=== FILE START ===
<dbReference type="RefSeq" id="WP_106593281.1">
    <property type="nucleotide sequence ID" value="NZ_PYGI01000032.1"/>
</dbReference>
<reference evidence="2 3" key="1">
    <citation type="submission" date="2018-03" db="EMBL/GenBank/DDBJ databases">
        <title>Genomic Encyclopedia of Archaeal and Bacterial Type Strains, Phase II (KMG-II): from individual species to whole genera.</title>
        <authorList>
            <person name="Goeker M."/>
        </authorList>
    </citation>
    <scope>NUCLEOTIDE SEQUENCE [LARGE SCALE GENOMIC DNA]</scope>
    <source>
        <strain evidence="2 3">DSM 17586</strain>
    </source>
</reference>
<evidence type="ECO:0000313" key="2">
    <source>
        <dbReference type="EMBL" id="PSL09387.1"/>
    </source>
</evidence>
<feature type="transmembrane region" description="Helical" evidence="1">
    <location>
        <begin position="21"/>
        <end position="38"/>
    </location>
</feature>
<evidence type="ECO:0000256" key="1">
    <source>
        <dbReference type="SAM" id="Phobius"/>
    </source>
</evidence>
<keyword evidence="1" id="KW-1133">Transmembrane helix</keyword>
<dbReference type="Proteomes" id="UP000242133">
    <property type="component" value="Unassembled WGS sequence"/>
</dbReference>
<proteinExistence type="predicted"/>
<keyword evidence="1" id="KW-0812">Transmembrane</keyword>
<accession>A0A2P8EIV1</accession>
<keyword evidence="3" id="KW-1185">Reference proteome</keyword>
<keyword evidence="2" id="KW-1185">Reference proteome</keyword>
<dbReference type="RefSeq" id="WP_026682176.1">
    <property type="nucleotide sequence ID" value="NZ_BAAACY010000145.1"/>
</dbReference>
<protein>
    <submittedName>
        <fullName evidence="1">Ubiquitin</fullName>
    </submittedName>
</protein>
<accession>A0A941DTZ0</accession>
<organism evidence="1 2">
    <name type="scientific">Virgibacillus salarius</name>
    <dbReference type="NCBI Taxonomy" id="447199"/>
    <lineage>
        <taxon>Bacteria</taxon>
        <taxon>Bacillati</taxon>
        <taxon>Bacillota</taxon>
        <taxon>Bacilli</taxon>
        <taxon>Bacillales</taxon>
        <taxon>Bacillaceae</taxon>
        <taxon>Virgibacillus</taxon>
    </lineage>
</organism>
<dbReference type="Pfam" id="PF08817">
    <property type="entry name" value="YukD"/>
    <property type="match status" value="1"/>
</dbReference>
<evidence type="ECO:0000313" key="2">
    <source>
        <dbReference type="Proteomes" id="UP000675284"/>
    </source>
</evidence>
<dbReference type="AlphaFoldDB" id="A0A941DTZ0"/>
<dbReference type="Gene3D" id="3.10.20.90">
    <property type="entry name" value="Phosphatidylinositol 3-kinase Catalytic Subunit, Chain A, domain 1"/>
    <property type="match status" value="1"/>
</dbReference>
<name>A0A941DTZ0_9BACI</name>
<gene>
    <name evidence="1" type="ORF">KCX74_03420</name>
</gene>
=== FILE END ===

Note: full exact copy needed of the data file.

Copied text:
<dbReference type="RefSeq" id="WP_106593281.1">
    <property type="nucleotide sequence ID" value="NZ_PYGI01000032.1"/>
</dbReference>
<reference evidence="2 3" key="1">
    <citation type="submission" date="2018-03" db="EMBL/GenBank/DDBJ databases">
        <title>Genomic Encyclopedia of Archaeal and Bacterial Type Strains, Phase II (KMG-II): from individual species to whole genera.</title>
        <authorList>
            <person name="Goeker M."/>
        </authorList>
    </citation>
    <scope>NUCLEOTIDE SEQUENCE [LARGE SCALE GENOMIC DNA]</scope>
    <source>
        <strain evidence="2 3">DSM 17586</strain>
    </source>
</reference>
<evidence type="ECO:0000313" key="2">
    <source>
        <dbReference type="EMBL" id="PSL09387.1"/>
    </source>
</evidence>
<feature type="transmembrane region" description="Helical" evidence="1">
    <location>
        <begin position="21"/>
        <end position="38"/>
    </location>
</feature>
<evidence type="ECO:0000256" key="1">
    <source>
        <dbReference type="SAM" id="Phobius"/>
    </source>
</evidence>
<keyword evidence="1" id="KW-1133">Transmembrane helix</keyword>
<dbReference type="Proteomes" id="UP000242133">
    <property type="component" value="Unassembled WGS sequence"/>
</dbReference>
<proteinExistence type="predicted"/>
<keyword evidence="1" id="KW-0812">Transmembrane</keyword>
<accession>A0A2P8EIV1</accession>
<keyword evidence="3" id="KW-1185">Reference proteome</keyword>
<keyword evidence="2" id="KW-1185">Reference proteome</keyword>
<dbReference type="RefSeq" id="WP_026682176.1">
    <property type="nucleotide sequence ID" value="NZ_BAAACY010000145.1"/>
</dbReference>
<protein>
    <submittedName>
        <fullName evidence="1">Ubiquitin</fullName>
    </submittedName>
</protein>
<accession>A0A941DTZ0</accession>
<organism evidence="1 2">
    <name type="scientific">Virgibacillus salarius</name>
    <dbReference type="NCBI Taxonomy" id="447199"/>
    <lineage>
        <taxon>Bacteria</taxon>
        <taxon>Bacillati</taxon>
        <taxon>Bacillota</taxon>
        <taxon>Bacilli</taxon>
        <taxon>Bacillales</taxon>
        <taxon>Bacillaceae</taxon>
        <taxon>Virgibacillus</taxon>
    </lineage>
</organism>
<dbReference type="Pfam" id="PF08817">
    <property type="entry name" value="YukD"/>
    <property type="match status" value="1"/>
</dbReference>
<evidence type="ECO:0000313" key="2">
    <source>
        <dbReference type="Proteomes" id="UP000675284"/>
    </source>
</evidence>
<dbReference type="AlphaFoldDB" id="A0A941DTZ0"/>
<dbReference type="Gene3D" id="3.10.20.90">
    <property type="entry name" value="Phosphatidylinositol 3-kinase Catalytic Subunit, Chain A, domain 1"/>
    <property type="match status" value="1"/>
</dbReference>
<name>A0A941DTZ0_9BACI</name>
<gene>
    <name evidence="1" type="ORF">KCX74_03420</name>
</gene>